Getting back on point, the thin line that I still haven’t found. Is it an age thing? If it is, my argument is, I’m 24, I’ve finished university (and I’m thankful you’ve paid for it, but I’m sure you’re not trying to emotionally blackmail me into paying you back). I’ve been working for over 2 years, and I’m willing to still make stupid mistakes and learn from them, or live differently than you did. Every time I try to draw the line, they react as if I’m a child, even though they were married before 24, and they had me soon after. That’s too damn early!

Okay, let’s say it’s not an age thing. Is it a marriage thing? Really? You’re only going to let me move out when I’m married? What if I’m not married until 35? Would I still have to live here and abide by the 11 pm curfew? Or will it be extended? This whole thing confuses me!

Moving out is out of the question, unless you’re moving out to another city or country, and they’d only let you because they don’t want to kill your career, but even for some people it’s not a choice. I would also say it’s easier for men than it is for women, because men are the ones who traditionally bring in the money. And it’s more important for a woman to find a good husband than to find a fulfilling career.

I was raised to respect my parents, and I do. I just sometimes feel like I want to live my life the way I imagine it. I want my values to be mine, not because that’s how I was raised, but because those are the values I’ve chosen to stick to, and I’m completely convinced. What’s the difference between 24, 25, and 30? Even 40? Yes, you have more experience at 40, but that’s mainly because you were let go, and the sooner that happens, the faster you’ll learn, because you’re not learning to please anyone, you’re learning because you’ve been through the heart-ache, pain, confusion or pride that comes with all of it.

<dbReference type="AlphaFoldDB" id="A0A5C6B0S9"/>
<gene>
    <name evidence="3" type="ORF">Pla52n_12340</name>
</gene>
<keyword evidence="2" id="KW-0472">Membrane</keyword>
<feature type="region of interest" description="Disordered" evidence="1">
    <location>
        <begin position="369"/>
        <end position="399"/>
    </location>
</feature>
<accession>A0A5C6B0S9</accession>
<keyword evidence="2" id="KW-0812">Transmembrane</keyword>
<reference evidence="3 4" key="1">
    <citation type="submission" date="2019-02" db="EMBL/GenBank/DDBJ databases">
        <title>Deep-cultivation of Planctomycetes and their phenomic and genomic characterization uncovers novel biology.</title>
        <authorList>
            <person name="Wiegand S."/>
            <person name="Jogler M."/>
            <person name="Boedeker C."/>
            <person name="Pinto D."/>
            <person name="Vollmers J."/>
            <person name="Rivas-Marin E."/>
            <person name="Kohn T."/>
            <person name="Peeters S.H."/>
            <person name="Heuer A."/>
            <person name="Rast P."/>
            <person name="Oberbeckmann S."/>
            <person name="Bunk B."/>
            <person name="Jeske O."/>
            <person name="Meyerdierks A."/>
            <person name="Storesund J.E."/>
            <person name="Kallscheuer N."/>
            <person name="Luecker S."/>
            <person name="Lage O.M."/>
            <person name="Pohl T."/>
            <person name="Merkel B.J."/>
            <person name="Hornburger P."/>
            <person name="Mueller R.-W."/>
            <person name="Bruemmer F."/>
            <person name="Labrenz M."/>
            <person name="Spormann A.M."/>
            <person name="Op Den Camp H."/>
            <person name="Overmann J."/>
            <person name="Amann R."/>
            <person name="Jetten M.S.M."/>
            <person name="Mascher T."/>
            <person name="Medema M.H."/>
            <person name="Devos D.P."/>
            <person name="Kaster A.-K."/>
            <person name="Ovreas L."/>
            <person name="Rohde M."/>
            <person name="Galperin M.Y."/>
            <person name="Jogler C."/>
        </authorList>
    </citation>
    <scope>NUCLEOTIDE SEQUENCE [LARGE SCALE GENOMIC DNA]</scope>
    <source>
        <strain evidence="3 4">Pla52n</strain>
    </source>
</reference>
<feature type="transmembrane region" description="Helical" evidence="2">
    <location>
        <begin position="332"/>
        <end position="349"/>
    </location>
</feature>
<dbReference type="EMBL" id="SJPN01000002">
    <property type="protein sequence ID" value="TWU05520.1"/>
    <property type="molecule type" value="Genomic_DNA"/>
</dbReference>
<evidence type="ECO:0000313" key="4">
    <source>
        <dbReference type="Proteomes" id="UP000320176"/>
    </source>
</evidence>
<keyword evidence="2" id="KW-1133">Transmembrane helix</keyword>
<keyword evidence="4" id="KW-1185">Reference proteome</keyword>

I love my parents, I would never like to disappoint them, but we all do sooner or later, unintentionally. I still haven’t found the line, but I’m starting to believe it’s only an illusion.

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4 thoughts on “The Thin Line We’re Trying to Find (and Cross)

  1. Hazem says:

    I agree with what to say up to a certain point ,however there are two points that I would like to emphasize here.
    In a muslim community which we are in ,you have to keep in mind a woman who goes to live alone and in complete control of what she is doing (unless that there are a necessity like being out of the country and that the parents agree to ) ,is not a concept in Islam relgion ,even marriage ,a guy doesnot have to take his dad’s permission to marry ,but a girl doesnot marry (if first time,though she can if she has been divorced once) unless by acceptance of the guardian (that is in islam ,la zawag le bekr ela be waly) the point is ,you remain the responsibility of your guardian be it your parents or brothers or ..etc until you become married ,and even though God judges a woman’s actions as hers ,her father is judged for her actions as well because it is his responsibility.and this goes even though a woman is an adult and knows right from wrong …etc ,I believe that the framework God put is the best one ,and whenever people try to make frameshift it or make it extreme ,problems begin to arise

    Second ,I have interacted to quiet some time with people who become independant very much as you say ,perhaps I find a character that can live on its own ,but because they gained such an independance from such age ,many of them think going back home in christmas for example is “tiring” or “boring” ,many dont even speak with their parents at all,and many people when I ask them what will you do when your parents are very old and need care,the answer that I usually hear is “sending them to an old people’s home” ,the concept of the family is very much diminished ,and continuing to be till you wont be able to see it by the naked eye afterwards.